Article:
The Rest Is History

Calories, context for a Confederate monument, and Marie Corelli.

By Jaime Fuller

Friday, March 22, 2019

WPA poster encouraging healthy eating habits, c. 1941. Library of Congress, Prints and Photographs Division.

• “In the early 1920s, a secret file scandalized white women reformers in the United States. It was known as the Secret Dance File.” (JSTOR Daily)

• “Over the course of two centuries and in every era, including our own, Washington has been shaped by the tensions between federal aspirations and prosaic realities, between the grand ideals of the nation and the quotidian dealings of a contested and often corrupt city. There is perhaps no part of the capital that better reveals these tensions than the famous Federal Triangle.” (Places Journal)

• The history of the calorie. (1843)

• Using the U.S. Census for political ends. (The Baffler)

• Searching for an ancient theater. (Archaeology)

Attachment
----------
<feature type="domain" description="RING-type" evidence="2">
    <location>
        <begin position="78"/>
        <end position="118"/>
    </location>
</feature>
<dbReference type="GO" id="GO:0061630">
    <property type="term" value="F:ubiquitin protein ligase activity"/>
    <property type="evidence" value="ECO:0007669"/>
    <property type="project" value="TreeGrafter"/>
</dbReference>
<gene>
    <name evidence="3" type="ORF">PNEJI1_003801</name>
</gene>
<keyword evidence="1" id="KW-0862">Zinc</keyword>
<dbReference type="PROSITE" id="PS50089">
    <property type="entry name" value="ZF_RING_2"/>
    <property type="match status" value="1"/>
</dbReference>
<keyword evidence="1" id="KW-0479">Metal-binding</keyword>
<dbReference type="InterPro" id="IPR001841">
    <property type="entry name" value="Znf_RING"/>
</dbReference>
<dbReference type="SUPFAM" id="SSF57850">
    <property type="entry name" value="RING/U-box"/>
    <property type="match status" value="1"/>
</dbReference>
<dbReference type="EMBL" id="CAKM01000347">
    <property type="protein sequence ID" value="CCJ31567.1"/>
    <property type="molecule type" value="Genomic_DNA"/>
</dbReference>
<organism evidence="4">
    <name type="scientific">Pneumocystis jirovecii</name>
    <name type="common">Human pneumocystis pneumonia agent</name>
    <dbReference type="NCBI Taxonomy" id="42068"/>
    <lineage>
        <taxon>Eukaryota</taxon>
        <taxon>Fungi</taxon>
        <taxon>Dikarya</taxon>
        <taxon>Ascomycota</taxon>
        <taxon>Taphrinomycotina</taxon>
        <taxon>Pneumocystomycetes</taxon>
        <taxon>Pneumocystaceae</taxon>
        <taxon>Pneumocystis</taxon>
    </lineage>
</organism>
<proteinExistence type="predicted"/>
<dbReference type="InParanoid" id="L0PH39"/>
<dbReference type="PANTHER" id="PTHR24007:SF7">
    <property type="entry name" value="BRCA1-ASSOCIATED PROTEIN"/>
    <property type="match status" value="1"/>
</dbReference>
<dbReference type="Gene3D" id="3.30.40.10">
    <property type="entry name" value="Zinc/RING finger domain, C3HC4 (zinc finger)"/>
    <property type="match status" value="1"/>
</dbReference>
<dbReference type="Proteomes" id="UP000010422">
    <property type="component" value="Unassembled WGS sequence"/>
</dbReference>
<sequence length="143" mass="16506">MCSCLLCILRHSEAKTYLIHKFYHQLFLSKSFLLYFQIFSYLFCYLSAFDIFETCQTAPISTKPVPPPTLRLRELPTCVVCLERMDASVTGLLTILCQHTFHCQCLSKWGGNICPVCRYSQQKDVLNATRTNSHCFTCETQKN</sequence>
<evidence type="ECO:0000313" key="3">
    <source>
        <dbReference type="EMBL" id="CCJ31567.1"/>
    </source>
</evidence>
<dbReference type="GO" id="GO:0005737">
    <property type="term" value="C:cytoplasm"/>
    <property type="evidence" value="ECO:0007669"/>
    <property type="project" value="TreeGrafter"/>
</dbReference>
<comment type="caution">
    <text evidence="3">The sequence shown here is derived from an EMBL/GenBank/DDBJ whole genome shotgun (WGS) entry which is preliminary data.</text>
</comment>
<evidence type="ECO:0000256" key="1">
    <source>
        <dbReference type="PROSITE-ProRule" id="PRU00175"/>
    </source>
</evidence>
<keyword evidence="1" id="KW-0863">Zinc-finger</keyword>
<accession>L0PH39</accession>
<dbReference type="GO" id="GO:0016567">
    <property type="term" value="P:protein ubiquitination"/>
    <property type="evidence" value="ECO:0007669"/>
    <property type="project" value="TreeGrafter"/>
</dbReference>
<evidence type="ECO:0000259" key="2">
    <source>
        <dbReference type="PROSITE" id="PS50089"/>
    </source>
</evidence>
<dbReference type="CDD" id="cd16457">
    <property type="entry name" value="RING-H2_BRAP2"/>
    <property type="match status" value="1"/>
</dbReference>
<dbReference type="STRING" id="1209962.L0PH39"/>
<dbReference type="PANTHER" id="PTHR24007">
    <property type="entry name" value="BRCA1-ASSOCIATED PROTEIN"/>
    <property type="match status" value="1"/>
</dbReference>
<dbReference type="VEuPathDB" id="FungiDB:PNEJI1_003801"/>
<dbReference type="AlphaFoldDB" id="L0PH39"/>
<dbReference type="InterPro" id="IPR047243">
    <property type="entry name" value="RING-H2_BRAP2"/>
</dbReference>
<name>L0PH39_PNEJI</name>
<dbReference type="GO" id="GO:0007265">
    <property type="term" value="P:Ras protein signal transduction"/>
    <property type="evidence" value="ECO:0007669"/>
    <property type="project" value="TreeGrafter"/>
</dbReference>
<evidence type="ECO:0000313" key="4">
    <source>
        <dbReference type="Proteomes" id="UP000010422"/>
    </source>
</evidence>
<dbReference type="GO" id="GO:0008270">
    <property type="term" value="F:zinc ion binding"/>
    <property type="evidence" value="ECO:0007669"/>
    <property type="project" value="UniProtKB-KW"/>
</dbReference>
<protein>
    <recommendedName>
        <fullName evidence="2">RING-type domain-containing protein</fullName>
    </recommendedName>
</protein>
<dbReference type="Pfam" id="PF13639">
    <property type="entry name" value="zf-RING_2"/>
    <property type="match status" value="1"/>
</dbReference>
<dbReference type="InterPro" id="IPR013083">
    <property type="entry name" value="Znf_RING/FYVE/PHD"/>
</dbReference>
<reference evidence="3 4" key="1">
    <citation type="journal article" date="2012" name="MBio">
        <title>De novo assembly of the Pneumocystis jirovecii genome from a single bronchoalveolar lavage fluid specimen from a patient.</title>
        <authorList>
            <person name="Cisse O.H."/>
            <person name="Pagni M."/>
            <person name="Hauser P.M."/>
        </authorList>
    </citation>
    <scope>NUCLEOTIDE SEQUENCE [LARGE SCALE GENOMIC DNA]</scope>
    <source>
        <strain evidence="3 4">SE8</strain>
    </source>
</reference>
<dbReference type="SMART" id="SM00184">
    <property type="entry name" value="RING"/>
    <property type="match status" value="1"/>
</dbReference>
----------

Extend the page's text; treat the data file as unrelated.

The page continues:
• The American Museum of Natural History in New York is trying to show visitors exactly how the history it was telling about Native Americans is incorrect: “The list goes on, but it is not complete; there’s only so much room on the glass.” (New York Times)

• A Confederate monument in Georgia is getting a new marker noting that “its presence bolstered white supremacy and faulty history, suggesting that the cause for the Civil War rested on southern honor and states rights rhetoric—instead of its real catalyst—American slavery.” (Atlanta Journal-Constitution)

• On Marie Corelli. (British Library Blogs)

• Revisiting Vernon Lee. (Public Domain Review)

• This week in obituaries: a Nigerian curator, an experimental filmmaker, the author of Mrs. Caliban, a “magician’s magician,” Dick Dale, and Andre Williams.